College-Utility Partnerships Becoming a Cottage Industry RSS Feed

College-Utility Partnerships Becoming a Cottage Industry

Knowledge is perhaps the greatest power for electric utilities.
To that end, many of the nation’s best known electricity providers and service companies are forging partnerships with colleges around the country. Duke Energy, Exelon, Johnson Controls, Eversource Energy and Schneider Electric have connected with various institutions to realize research and training goals.

And that’s just in the recent past. For years, utilities and others in the industry have tapped into the immense pool of intellectual talent available behind the proverbial ivory tower.

“Future sustainability and energy solutions lay at the intersection of science, policy and economics,” Jay Walsh, vice president for research at Northwestern University in Chicago, said in May after that school and Exelon Corp. announced a partnership for clean energy innovation. The Northwestern-Exelon Master Research Agreement will provide for an initial five-year period of research around a robust project portfolio, including grid management and resilience, energy storage and renewable technologies, according to the joint statement.

Last week, Duke Energy announced that, with the $2.4 million in grants awarded this year, its investment in North Carolina community colleges had reached the $30 million mark. The money is spread out among 49 schools to help students with industry-specific training.

Duke created the community college grant program in 2004. It develops training for robotics, welding, mechatronics and other highly skilled sectors.

The Duke-NCCC partnership helps the schools make “a tremendous impact on their ability to respond to talent demands from businesses, both locally and statewide,” said George Fouts, interim president of the NC Community College System, in a statement. “The Duke program has supported equipment and programmatic needs and has resulted in more North Carolinians receiving the high-quality training necessary to successfully enter the workforce.”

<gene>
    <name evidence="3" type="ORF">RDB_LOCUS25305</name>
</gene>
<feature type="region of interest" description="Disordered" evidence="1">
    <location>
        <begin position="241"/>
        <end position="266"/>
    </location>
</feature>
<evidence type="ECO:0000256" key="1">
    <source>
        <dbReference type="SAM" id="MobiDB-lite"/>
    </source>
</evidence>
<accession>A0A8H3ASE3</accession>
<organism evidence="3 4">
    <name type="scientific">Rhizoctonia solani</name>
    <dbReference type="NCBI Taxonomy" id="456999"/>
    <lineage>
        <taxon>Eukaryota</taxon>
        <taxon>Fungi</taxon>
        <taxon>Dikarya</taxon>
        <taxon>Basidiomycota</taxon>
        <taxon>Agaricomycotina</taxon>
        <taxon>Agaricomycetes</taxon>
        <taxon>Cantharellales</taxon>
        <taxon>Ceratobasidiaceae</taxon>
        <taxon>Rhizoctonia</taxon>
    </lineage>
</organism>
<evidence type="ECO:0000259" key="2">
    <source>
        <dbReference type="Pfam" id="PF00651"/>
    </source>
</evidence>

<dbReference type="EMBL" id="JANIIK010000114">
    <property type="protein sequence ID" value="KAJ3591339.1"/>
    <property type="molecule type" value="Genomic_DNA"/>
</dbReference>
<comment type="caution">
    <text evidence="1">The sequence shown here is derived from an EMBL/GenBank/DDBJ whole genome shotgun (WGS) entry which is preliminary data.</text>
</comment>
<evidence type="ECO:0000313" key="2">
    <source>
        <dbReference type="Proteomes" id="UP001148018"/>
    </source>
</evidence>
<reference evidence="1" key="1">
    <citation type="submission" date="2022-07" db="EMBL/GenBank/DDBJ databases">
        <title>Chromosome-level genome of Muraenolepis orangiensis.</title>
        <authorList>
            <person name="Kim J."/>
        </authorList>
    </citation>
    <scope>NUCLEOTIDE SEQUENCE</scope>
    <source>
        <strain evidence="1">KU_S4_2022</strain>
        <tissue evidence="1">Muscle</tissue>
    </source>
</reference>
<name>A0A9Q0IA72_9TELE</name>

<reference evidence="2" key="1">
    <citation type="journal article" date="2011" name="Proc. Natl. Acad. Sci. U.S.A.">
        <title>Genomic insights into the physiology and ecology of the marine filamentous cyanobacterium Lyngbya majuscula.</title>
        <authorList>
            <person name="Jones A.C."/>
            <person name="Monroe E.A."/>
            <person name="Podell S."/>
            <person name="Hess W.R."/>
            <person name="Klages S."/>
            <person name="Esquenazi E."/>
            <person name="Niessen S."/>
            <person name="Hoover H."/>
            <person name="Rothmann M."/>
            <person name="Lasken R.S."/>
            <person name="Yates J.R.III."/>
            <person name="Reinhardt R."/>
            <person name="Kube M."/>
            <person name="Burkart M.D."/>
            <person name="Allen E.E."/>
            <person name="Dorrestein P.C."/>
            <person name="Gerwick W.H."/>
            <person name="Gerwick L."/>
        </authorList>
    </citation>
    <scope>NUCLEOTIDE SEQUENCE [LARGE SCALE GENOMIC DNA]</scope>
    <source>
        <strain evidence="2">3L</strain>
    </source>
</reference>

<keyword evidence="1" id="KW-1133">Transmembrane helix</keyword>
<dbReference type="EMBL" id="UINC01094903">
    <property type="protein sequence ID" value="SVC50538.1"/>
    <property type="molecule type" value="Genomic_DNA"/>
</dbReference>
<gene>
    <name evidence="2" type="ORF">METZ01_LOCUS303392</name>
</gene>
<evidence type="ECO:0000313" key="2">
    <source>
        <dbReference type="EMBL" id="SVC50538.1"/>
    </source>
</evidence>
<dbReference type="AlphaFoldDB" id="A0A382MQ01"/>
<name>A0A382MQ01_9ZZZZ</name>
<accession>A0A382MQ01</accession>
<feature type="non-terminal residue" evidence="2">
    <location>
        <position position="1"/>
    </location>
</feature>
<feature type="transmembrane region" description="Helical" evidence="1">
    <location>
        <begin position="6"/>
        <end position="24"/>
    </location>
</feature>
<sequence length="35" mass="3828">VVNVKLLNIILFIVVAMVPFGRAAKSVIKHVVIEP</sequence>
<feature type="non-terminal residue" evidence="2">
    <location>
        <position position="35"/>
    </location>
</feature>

Two years ago, Johnson Controls began partnering with Lawrence Technological University in Southfield, Michigan to identify validate new energy storage technologies within vehicle systems.
Last year,the National Renewable Energy Laboratory and Clemson University announced a pact to share resources in operation and development of testing facilities related to the wind power industry. Both entities had testing sites studying the performance of wind turbine drivetrains and to better integrate them with the electrical grid.

NREL operates 2.5 MW and 5 MW dynamometers and a controllable grid interface-grid simulator looking at how the turbines reacted to grid disturbances. Clemson has a drivetrain testing facility with 7.5 MW and 15 MW dynamometers at its Energy Innovation Center.

Another utility-college partnership focused on factors affecting the grid from the outside is the University of Connecticut’s team effort with not one but two industry players—Eversource Energy and Schneider Electric. The three parties are working together to combine their storm outage prediction technology to create a single, more precise and accurate model, according to the release.

UConn’s analytics model will be integrated into Schneider’s WeatherSentry Online platform. The project will be housed at the Eversource Energy Center on the UConn campus.

“We are very excited about this unique collaboration between the three leading organizations to further enhance this ground-breaking technology,” Jon Reifschneider, Schneider Electric’s vice president of weather, said in a statement. “This project will also allow us to commercialize our comprehensive weather decision-support platform, taking it to new heights…”

Read full article at ELP